I’ve accumulated many cringe-worthy memories in my lifetime, but let me share a specific one with you. It’s 2017. I’m standing in the Hated Daily and loving it shirt Besides,I will do this limestone streets of Dubrovnik, Croatia. My left foot is placed strategically in front of my right, and I’m staring off into the distance at nothing in particular. A Stepford Wife smile is plastered on my face. “Can you take a few more?” I ask my boyfriend at the time. “I’ve taken, like, a million,” he replies, exasperated. “We’re going to be late for dinner.” But I’m convinced that we don’t have “it,” whatever “it” is. So I make him stand there and snap for several minutes. Other tourists meander through the frame, and even though it’s a public street in a peak travel season, I’m irrationally frustrated at their presence. Later, we sit at dinner. The sun is setting. The medieval city is bathed in a warm glow, its crumbling walls rosy with the reflection of the water. There’s a bottle of wine on the table, and we’re just about to share a salt-crusted fish, something I’ve never tried before. I ignore all of it. Instead, I sit there with my arms crossed, scrolling through selects on his camera. “Ugh, my dress looks wrinkled,” I pout.
Hated Daily and loving it shirt, hoodie, tank top, sweater and long sleeve t-shirt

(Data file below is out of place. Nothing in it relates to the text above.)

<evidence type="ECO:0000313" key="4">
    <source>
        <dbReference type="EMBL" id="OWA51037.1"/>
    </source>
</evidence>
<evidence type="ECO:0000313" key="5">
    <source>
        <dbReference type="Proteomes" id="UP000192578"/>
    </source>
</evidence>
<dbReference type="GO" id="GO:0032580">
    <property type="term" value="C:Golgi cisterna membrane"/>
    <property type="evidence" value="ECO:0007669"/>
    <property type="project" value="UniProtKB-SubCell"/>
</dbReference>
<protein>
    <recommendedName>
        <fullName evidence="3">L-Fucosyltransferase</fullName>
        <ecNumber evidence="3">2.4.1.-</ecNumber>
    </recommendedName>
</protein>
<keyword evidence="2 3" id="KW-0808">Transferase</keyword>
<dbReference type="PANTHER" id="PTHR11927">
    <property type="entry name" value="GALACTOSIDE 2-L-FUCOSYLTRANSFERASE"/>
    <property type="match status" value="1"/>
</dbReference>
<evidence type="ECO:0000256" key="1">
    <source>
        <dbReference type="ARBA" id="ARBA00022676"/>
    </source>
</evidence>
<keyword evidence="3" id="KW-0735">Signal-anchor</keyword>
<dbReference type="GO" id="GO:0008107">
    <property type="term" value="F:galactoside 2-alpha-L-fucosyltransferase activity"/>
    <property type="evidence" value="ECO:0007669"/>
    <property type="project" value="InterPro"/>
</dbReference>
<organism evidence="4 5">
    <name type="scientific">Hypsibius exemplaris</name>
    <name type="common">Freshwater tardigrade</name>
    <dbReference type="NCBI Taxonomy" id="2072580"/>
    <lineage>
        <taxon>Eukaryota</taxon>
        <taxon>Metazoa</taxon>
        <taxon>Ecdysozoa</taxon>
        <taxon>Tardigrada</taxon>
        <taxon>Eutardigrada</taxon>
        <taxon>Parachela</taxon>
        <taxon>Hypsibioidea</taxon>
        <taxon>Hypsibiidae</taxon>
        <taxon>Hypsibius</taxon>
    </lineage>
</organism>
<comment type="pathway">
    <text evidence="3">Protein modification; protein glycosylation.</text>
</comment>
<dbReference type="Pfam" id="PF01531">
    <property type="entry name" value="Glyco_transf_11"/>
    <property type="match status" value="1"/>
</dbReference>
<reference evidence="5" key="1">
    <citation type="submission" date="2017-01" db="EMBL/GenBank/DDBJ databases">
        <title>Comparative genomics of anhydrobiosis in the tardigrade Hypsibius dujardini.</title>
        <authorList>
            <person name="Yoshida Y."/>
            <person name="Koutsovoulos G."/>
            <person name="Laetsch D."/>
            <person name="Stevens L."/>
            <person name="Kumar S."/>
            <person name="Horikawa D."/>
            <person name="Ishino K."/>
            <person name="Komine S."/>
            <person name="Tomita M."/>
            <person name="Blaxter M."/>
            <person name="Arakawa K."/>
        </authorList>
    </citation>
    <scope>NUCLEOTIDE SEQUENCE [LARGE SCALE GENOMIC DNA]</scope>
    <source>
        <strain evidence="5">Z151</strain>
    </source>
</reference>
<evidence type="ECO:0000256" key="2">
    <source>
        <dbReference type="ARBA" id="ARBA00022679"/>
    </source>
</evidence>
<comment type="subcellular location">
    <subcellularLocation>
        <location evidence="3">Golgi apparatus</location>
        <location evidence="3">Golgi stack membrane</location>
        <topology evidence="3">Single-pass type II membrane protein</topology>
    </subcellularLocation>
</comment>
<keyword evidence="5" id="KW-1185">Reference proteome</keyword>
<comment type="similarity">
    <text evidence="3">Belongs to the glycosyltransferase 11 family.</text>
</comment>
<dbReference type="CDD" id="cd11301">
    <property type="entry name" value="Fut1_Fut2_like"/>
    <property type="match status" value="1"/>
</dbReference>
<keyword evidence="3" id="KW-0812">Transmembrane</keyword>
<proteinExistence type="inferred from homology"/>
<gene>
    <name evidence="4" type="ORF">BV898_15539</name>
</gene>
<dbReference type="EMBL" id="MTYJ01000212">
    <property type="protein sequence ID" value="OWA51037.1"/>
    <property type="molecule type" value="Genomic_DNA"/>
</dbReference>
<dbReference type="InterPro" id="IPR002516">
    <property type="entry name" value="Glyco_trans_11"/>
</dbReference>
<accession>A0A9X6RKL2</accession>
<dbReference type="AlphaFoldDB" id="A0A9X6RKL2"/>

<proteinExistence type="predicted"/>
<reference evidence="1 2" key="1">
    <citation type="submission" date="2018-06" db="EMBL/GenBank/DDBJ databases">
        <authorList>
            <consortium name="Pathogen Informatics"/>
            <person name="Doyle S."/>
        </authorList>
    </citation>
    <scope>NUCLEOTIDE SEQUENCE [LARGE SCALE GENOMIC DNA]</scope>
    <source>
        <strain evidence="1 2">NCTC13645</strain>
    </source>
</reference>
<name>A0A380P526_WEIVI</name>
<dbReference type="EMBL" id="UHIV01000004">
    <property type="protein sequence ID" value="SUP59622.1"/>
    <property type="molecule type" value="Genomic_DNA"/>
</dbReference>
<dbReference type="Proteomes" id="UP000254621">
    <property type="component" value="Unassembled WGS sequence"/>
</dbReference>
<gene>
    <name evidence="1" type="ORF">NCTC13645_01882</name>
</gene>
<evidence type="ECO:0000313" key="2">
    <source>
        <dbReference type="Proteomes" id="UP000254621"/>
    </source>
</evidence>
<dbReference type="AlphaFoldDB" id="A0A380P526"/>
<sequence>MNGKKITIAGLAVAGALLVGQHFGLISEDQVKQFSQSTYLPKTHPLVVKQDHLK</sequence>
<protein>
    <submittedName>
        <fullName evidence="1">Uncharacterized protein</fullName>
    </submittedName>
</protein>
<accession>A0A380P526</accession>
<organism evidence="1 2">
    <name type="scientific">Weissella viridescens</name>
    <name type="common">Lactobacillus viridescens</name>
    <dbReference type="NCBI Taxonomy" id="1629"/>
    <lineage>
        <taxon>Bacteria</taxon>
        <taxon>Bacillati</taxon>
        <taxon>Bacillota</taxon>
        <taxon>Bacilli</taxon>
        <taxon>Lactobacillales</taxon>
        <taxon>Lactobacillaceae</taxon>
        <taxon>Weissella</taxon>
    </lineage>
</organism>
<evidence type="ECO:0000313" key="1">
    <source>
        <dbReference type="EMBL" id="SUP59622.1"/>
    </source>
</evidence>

You probably hate me in this story. (It’s okay, I do too.) But you’ve also probably been me. There’s a reason the Hated Daily and loving it shirt Besides,I will do this phrases “doing it for the ’gram” and “doing it for the Vine” (RIP) became part of the cultural lexicon: As we became obsessed with using social media, we also became obsessed with how we presented ourselves on it. We wanted to be forever young despite our inevitable aging. We wanted to be world travelers despite having daily desk jobs. And we kept trudging through this impossible quest of picture-posting perfection even though it was making us miserable: A 2018 study from Psychology Bulletin found that, perhaps thanks partly to social media, college students and 20-somethings held themselves to standards way higher than previous generations. “Raw data suggest that social media use pressures young adults to perfect themselves in comparison to others, which makes them dissatisfied with their bodies and increases social isolation,” the study reports. “Today’s young people are competing with each other in order to meet societal pressures to succeed, and they feel that perfectionism is necessary in order to feel safe, socially connected, and of worth.”